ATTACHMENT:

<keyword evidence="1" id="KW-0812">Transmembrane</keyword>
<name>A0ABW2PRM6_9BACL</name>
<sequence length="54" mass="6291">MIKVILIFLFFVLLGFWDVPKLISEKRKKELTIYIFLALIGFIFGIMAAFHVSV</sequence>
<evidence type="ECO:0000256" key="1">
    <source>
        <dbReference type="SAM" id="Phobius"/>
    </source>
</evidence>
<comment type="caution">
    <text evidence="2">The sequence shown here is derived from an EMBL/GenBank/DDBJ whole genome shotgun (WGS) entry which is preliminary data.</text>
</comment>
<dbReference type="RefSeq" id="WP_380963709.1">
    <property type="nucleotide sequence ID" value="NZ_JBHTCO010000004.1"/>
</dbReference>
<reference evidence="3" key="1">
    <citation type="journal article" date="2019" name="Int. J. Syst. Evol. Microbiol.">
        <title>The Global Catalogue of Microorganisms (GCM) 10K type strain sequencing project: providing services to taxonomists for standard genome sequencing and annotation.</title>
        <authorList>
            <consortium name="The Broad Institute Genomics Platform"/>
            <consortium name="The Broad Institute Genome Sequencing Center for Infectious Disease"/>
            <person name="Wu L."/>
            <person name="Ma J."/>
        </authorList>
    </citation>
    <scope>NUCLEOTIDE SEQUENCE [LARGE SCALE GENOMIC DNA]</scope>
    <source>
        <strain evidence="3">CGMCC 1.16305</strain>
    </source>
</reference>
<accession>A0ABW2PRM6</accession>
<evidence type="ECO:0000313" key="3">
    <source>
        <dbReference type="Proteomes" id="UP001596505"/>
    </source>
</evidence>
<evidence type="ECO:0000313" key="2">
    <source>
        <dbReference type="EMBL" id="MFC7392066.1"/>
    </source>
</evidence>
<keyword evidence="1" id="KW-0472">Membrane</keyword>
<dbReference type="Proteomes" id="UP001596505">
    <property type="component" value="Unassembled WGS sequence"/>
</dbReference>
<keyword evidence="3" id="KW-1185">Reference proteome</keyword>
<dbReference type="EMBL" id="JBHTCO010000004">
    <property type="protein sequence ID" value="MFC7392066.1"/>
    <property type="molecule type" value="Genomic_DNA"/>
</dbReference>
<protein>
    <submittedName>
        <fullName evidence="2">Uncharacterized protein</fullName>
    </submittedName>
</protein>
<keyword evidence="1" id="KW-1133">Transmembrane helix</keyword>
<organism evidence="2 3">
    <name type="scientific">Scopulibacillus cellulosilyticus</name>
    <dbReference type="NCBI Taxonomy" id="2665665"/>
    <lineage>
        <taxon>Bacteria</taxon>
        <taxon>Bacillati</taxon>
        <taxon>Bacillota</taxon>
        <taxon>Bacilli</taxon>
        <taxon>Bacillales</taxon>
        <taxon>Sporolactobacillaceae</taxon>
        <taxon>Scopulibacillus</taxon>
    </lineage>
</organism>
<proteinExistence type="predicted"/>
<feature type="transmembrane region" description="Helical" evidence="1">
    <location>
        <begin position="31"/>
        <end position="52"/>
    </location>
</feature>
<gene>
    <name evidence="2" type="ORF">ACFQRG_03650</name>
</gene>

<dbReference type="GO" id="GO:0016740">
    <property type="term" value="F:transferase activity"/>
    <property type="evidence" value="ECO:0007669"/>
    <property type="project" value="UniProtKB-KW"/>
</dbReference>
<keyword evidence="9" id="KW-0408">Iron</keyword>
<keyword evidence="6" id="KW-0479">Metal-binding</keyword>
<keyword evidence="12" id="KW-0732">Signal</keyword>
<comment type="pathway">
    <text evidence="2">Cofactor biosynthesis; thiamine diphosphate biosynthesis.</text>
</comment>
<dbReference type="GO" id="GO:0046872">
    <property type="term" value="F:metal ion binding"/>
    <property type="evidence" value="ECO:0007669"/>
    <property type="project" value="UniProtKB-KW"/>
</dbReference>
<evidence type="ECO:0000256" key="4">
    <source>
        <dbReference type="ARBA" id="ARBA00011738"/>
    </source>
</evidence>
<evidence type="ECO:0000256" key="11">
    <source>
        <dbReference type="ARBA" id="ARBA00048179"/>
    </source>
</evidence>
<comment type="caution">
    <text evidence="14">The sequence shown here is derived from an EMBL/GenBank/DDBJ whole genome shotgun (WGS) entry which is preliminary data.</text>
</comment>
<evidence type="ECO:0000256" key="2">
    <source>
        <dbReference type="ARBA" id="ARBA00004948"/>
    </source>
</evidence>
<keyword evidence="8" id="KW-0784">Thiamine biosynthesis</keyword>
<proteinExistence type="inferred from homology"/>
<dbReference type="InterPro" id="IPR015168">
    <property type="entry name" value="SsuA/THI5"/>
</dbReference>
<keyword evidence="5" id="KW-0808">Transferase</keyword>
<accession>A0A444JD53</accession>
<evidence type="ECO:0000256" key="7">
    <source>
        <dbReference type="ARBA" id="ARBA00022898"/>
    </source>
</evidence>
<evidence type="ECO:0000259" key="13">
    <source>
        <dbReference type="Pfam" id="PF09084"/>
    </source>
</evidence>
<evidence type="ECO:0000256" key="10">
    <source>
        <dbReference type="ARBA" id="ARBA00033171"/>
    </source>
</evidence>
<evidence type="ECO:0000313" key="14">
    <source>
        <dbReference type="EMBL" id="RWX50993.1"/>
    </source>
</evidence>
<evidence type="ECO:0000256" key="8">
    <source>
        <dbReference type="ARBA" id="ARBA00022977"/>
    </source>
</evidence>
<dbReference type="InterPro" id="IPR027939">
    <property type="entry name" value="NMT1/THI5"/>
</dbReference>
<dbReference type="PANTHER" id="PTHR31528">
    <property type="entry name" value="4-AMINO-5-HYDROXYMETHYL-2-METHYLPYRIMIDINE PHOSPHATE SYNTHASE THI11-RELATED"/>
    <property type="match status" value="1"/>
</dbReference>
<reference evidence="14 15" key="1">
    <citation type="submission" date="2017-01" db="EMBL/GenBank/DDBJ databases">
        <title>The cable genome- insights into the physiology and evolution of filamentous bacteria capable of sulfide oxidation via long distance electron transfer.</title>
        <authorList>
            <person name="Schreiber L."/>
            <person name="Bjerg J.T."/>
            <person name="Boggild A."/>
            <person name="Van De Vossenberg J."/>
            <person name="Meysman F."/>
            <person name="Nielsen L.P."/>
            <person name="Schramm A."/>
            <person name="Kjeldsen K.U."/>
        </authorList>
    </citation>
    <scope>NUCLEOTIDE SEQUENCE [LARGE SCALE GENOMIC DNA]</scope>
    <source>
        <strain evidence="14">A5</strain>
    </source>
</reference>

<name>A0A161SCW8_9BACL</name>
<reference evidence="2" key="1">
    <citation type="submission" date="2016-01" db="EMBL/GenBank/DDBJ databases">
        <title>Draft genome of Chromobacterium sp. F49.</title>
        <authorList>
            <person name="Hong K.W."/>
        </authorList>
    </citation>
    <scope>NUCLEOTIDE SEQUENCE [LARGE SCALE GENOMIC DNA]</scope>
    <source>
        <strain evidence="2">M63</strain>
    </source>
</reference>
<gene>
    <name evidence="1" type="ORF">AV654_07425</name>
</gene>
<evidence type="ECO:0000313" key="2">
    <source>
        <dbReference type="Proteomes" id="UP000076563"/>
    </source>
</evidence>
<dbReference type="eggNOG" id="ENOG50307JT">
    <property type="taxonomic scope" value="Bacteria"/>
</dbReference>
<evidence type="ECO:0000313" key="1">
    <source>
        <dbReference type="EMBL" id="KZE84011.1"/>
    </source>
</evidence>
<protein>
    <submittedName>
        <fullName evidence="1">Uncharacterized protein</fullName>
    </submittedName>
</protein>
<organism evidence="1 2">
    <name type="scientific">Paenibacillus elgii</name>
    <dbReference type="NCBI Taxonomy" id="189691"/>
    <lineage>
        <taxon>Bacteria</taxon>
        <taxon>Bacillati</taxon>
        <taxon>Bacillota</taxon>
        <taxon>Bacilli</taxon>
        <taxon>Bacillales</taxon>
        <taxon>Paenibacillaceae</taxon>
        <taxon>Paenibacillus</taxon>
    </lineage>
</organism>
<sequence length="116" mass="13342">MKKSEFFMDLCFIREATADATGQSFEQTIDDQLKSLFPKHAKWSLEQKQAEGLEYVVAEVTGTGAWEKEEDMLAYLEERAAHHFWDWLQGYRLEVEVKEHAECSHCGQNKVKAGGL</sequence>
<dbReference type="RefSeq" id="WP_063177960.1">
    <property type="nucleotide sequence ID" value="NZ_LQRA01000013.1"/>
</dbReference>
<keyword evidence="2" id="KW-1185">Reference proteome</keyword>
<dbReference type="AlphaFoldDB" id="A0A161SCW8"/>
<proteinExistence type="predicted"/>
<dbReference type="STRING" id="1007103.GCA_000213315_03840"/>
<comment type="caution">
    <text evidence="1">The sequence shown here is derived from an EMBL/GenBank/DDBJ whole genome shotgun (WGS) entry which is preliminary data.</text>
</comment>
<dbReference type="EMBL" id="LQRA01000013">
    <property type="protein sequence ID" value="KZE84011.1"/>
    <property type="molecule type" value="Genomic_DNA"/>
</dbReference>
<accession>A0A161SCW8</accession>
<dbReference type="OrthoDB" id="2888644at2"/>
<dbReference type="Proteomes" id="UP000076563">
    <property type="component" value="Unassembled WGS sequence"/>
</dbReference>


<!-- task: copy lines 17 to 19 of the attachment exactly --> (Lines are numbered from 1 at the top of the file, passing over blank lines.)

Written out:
        <title>The Global Catalogue of Microorganisms (GCM) 10K type strain sequencing project: providing services to taxonomists for standard genome sequencing and annotation.</title>
        <authorList>
            <consortium name="The Broad Institute Genomics Platform"/>